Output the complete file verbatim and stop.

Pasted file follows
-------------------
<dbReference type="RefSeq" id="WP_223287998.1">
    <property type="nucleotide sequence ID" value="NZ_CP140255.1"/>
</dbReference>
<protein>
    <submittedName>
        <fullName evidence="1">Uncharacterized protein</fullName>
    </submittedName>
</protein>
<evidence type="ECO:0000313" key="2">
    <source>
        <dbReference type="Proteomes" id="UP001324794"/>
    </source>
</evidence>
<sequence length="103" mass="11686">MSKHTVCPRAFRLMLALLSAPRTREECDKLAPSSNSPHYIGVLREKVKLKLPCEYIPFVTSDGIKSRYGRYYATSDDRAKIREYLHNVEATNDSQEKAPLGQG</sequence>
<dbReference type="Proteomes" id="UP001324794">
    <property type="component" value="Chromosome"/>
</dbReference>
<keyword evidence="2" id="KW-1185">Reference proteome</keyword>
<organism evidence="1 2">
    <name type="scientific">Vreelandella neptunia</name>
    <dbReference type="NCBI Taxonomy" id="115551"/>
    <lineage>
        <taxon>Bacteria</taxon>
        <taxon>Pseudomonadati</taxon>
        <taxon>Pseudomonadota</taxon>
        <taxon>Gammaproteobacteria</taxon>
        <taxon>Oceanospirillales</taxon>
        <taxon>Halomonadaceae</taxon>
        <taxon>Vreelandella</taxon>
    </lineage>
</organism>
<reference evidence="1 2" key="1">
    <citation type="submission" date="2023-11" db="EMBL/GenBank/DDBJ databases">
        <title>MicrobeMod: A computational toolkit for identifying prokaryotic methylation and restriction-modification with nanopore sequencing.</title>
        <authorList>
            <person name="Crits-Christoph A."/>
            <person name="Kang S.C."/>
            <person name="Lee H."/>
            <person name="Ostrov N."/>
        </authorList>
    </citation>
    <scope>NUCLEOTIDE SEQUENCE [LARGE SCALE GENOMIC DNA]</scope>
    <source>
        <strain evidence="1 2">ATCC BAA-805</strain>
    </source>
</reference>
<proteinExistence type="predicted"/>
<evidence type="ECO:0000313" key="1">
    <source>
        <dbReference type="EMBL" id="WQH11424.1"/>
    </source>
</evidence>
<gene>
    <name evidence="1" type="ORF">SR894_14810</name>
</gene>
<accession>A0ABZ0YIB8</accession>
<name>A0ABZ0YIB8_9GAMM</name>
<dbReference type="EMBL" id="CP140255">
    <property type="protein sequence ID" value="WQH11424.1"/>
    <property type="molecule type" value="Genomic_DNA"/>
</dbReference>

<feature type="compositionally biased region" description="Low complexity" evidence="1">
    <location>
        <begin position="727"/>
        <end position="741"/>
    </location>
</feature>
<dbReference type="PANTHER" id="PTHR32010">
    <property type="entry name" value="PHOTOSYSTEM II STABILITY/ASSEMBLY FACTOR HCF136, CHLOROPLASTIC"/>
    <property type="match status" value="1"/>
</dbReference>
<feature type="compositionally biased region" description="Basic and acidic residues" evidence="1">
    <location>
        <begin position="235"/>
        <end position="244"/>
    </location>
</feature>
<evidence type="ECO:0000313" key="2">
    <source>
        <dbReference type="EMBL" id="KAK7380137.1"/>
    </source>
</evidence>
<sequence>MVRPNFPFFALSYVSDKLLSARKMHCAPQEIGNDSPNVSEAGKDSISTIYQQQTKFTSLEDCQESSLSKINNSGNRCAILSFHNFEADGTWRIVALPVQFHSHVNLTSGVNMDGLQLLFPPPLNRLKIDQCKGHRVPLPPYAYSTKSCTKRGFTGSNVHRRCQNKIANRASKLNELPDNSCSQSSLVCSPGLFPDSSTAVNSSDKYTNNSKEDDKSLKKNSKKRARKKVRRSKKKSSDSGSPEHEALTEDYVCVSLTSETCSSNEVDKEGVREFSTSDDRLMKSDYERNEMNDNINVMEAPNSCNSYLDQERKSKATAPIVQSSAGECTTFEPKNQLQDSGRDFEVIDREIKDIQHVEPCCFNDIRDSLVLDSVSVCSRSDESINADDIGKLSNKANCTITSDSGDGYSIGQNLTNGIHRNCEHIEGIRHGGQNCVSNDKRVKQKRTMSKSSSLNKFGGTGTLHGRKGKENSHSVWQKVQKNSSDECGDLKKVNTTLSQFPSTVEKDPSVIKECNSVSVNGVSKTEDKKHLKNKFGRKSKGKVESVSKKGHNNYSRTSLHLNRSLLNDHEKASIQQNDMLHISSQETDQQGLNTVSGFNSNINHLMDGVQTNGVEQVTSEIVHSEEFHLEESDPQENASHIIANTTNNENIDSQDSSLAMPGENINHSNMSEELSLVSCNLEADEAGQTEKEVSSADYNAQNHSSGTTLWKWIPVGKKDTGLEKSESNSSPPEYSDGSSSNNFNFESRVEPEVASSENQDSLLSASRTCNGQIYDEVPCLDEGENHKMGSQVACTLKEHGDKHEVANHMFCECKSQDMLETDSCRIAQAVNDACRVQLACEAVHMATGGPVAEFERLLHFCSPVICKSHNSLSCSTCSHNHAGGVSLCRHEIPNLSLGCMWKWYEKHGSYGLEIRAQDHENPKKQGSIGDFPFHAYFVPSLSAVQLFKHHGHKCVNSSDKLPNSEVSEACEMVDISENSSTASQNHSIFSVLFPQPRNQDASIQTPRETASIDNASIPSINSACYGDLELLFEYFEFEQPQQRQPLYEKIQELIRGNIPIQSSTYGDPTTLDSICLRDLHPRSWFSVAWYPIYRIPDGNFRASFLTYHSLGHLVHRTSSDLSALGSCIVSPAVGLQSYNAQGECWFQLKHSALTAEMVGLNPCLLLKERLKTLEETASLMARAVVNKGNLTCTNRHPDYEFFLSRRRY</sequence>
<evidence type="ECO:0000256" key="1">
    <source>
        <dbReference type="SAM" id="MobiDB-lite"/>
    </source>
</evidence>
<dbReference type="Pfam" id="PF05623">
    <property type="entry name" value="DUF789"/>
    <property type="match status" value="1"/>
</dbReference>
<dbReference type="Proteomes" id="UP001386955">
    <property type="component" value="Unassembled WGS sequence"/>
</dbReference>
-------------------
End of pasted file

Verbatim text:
<dbReference type="RefSeq" id="WP_223287998.1">
    <property type="nucleotide sequence ID" value="NZ_CP140255.1"/>
</dbReference>
<protein>
    <submittedName>
        <fullName evidence="1">Uncharacterized protein</fullName>
    </submittedName>
</protein>
<evidence type="ECO:0000313" key="2">
    <source>
        <dbReference type="Proteomes" id="UP001324794"/>
    </source>
</evidence>
<sequence length="103" mass="11686">MSKHTVCPRAFRLMLALLSAPRTREECDKLAPSSNSPHYIGVLREKVKLKLPCEYIPFVTSDGIKSRYGRYYATSDDRAKIREYLHNVEATNDSQEKAPLGQG</sequence>
<dbReference type="Proteomes" id="UP001324794">
    <property type="component" value="Chromosome"/>
</dbReference>
<keyword evidence="2" id="KW-1185">Reference proteome</keyword>
<organism evidence="1 2">
    <name type="scientific">Vreelandella neptunia</name>
    <dbReference type="NCBI Taxonomy" id="115551"/>
    <lineage>
        <taxon>Bacteria</taxon>
        <taxon>Pseudomonadati</taxon>
        <taxon>Pseudomonadota</taxon>
        <taxon>Gammaproteobacteria</taxon>
        <taxon>Oceanospirillales</taxon>
        <taxon>Halomonadaceae</taxon>
        <taxon>Vreelandella</taxon>
    </lineage>
</organism>
<reference evidence="1 2" key="1">
    <citation type="submission" date="2023-11" db="EMBL/GenBank/DDBJ databases">
        <title>MicrobeMod: A computational toolkit for identifying prokaryotic methylation and restriction-modification with nanopore sequencing.</title>
        <authorList>
            <person name="Crits-Christoph A."/>
            <person name="Kang S.C."/>
            <person name="Lee H."/>
            <person name="Ostrov N."/>
        </authorList>
    </citation>
    <scope>NUCLEOTIDE SEQUENCE [LARGE SCALE GENOMIC DNA]</scope>
    <source>
        <strain evidence="1 2">ATCC BAA-805</strain>
    </source>
</reference>
<proteinExistence type="predicted"/>
<evidence type="ECO:0000313" key="1">
    <source>
        <dbReference type="EMBL" id="WQH11424.1"/>
    </source>
</evidence>
<gene>
    <name evidence="1" type="ORF">SR894_14810</name>
</gene>
<accession>A0ABZ0YIB8</accession>
<name>A0ABZ0YIB8_9GAMM</name>
<dbReference type="EMBL" id="CP140255">
    <property type="protein sequence ID" value="WQH11424.1"/>
    <property type="molecule type" value="Genomic_DNA"/>
</dbReference>

<feature type="compositionally biased region" description="Low complexity" evidence="1">
    <location>
        <begin position="727"/>
        <end position="741"/>
    </location>
</feature>
<dbReference type="PANTHER" id="PTHR32010">
    <property type="entry name" value="PHOTOSYSTEM II STABILITY/ASSEMBLY FACTOR HCF136, CHLOROPLASTIC"/>
    <property type="match status" value="1"/>
</dbReference>
<feature type="compositionally biased region" description="Basic and acidic residues" evidence="1">
    <location>
        <begin position="235"/>
        <end position="244"/>
    </location>
</feature>
<evidence type="ECO:0000313" key="2">
    <source>
        <dbReference type="EMBL" id="KAK7380137.1"/>
    </source>
</evidence>
<sequence>MVRPNFPFFALSYVSDKLLSARKMHCAPQEIGNDSPNVSEAGKDSISTIYQQQTKFTSLEDCQESSLSKINNSGNRCAILSFHNFEADGTWRIVALPVQFHSHVNLTSGVNMDGLQLLFPPPLNRLKIDQCKGHRVPLPPYAYSTKSCTKRGFTGSNVHRRCQNKIANRASKLNELPDNSCSQSSLVCSPGLFPDSSTAVNSSDKYTNNSKEDDKSLKKNSKKRARKKVRRSKKKSSDSGSPEHEALTEDYVCVSLTSETCSSNEVDKEGVREFSTSDDRLMKSDYERNEMNDNINVMEAPNSCNSYLDQERKSKATAPIVQSSAGECTTFEPKNQLQDSGRDFEVIDREIKDIQHVEPCCFNDIRDSLVLDSVSVCSRSDESINADDIGKLSNKANCTITSDSGDGYSIGQNLTNGIHRNCEHIEGIRHGGQNCVSNDKRVKQKRTMSKSSSLNKFGGTGTLHGRKGKENSHSVWQKVQKNSSDECGDLKKVNTTLSQFPSTVEKDPSVIKECNSVSVNGVSKTEDKKHLKNKFGRKSKGKVESVSKKGHNNYSRTSLHLNRSLLNDHEKASIQQNDMLHISSQETDQQGLNTVSGFNSNINHLMDGVQTNGVEQVTSEIVHSEEFHLEESDPQENASHIIANTTNNENIDSQDSSLAMPGENINHSNMSEELSLVSCNLEADEAGQTEKEVSSADYNAQNHSSGTTLWKWIPVGKKDTGLEKSESNSSPPEYSDGSSSNNFNFESRVEPEVASSENQDSLLSASRTCNGQIYDEVPCLDEGENHKMGSQVACTLKEHGDKHEVANHMFCECKSQDMLETDSCRIAQAVNDACRVQLACEAVHMATGGPVAEFERLLHFCSPVICKSHNSLSCSTCSHNHAGGVSLCRHEIPNLSLGCMWKWYEKHGSYGLEIRAQDHENPKKQGSIGDFPFHAYFVPSLSAVQLFKHHGHKCVNSSDKLPNSEVSEACEMVDISENSSTASQNHSIFSVLFPQPRNQDASIQTPRETASIDNASIPSINSACYGDLELLFEYFEFEQPQQRQPLYEKIQELIRGNIPIQSSTYGDPTTLDSICLRDLHPRSWFSVAWYPIYRIPDGNFRASFLTYHSLGHLVHRTSSDLSALGSCIVSPAVGLQSYNAQGECWFQLKHSALTAEMVGLNPCLLLKERLKTLEETASLMARAVVNKGNLTCTNRHPDYEFFLSRRRY</sequence>
<evidence type="ECO:0000256" key="1">
    <source>
        <dbReference type="SAM" id="MobiDB-lite"/>
    </source>
</evidence>
<dbReference type="Pfam" id="PF05623">
    <property type="entry name" value="DUF789"/>
    <property type="match status" value="1"/>
</dbReference>
<dbReference type="Proteomes" id="UP001386955">
    <property type="component" value="Unassembled WGS sequence"/>
</dbReference>